CAIRO: “Shaaban [the month before Ramadan in the Islamic calendar] is 30 days and Ramadan will begin Sept. 1, Dr Salah Mohamed Mahmoud, head of the National Institute of Astronomy and Geophysics, told Daily News Egypt.
Mahmoud said that they will not be able to sight the Ramadan crescent as it will set before sunset on Shaaban 29 in most Arab and Muslim countries, therefore it will be impossible to see it.
“However, we are sending seven teams around Egypt in places like Salloum [on the border with Libya], El Wahhat, and Abu Simbel in Luxor with portable telescopes to confirm our studies that the moon will not appear on the evening of Shaaban 29, he added.
Regarding the annual disagreement between Egypt and Saudi Arabia concerning the sighting of the moon, Mahmoud said, “Saudi Arabia depends on regular eye sight, but in Egypt, we rely on accurate scientific and astrological equipment for moon sighting to determine the beginning of Ramadan.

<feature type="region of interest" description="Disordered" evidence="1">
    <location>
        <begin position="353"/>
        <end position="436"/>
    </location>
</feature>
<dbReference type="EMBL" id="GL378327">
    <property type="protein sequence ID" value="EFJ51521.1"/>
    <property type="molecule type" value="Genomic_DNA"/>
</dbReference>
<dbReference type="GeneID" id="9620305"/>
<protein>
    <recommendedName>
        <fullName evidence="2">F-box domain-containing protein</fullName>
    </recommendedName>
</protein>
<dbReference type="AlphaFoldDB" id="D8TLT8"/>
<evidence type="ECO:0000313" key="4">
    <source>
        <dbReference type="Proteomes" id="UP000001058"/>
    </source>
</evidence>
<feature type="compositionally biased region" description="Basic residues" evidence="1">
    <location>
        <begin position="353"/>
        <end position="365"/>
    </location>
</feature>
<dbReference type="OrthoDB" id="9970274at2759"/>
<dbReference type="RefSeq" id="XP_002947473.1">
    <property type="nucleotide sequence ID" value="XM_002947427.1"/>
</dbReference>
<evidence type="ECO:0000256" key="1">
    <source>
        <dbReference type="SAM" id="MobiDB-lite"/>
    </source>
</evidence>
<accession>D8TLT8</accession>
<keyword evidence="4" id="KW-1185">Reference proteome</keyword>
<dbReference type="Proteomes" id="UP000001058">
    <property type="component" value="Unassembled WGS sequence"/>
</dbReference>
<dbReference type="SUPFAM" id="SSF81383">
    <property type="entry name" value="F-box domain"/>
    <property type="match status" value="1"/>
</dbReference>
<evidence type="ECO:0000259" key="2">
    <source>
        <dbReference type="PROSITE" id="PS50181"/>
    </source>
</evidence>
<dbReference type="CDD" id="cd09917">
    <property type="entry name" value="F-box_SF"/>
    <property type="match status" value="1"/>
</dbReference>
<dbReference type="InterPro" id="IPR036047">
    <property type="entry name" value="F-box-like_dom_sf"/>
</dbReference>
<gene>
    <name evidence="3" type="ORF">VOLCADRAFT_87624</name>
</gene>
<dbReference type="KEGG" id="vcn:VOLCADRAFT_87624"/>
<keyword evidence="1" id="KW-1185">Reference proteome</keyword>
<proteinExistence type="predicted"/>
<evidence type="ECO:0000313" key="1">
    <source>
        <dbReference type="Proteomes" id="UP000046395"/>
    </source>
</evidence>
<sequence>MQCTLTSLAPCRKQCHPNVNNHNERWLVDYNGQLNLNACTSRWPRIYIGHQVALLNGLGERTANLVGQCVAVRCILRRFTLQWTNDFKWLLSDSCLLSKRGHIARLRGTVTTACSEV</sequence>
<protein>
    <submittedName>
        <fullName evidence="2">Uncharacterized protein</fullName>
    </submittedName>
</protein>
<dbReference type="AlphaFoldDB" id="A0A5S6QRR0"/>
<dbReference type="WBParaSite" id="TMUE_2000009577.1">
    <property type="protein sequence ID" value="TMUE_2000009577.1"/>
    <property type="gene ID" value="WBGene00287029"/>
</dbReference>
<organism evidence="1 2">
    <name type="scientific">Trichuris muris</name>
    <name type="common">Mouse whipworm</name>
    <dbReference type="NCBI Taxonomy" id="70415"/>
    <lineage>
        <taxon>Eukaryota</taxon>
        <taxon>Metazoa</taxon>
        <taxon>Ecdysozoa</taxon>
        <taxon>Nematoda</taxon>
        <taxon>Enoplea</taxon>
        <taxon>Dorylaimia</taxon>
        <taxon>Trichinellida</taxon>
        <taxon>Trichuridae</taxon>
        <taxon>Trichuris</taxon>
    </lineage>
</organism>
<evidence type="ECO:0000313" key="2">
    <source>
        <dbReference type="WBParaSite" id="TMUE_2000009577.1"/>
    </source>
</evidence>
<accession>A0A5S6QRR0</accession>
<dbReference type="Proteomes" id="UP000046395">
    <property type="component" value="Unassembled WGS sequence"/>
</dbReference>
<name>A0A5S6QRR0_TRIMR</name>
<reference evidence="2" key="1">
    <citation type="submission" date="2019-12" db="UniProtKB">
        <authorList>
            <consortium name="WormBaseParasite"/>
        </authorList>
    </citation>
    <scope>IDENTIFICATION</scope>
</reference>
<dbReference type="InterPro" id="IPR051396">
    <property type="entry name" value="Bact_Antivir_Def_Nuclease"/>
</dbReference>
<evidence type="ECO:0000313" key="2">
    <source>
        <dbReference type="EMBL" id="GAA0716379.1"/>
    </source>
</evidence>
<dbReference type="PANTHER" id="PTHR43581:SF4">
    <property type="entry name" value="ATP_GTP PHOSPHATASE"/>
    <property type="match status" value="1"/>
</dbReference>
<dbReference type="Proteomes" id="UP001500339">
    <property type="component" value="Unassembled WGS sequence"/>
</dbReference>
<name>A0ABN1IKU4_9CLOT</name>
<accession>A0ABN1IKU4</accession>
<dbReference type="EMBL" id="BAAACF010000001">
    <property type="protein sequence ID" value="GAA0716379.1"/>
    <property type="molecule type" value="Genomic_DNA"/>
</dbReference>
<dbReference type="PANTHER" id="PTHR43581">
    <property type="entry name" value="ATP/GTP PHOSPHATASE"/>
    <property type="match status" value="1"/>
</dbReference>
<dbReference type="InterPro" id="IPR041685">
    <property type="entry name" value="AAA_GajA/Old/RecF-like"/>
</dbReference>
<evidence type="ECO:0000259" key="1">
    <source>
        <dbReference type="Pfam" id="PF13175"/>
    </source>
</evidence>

Mahmoud added that the total solar eclipse witnessed in China and Siberia two days ago, coincided with the beginning of Shaaban, and proves the correct astrological calculations conducted by the institute, as solar eclipses always take place with the birth of the new moon.
“We usually send our results to the Mufti who also sends his own teams, and then he decides when the beginning of Ramadan will be, said Mahmoud.
Three months after Ramadan, when it is time for the next Islamic celebration, Eid El Adha and the Hajj (pilgrimage), Mahmoud said that Egypt would follow the Saudi calendar (based on regular eye sighting of the lunar cycle), whether or not it agrees with the astronomical calculations.
Since the Hajj is in Mecca, Saudi Arabia, the Saudi lunar sighting takes precedence. In previous years, these differences have led to confusion in Egypt and other Muslim countries. Egyptians would sometimes discover that the country had officially skipped a calendar day or added one to the ongoing month of Zu El Heja, the month in which the Hajj and the Eid fall.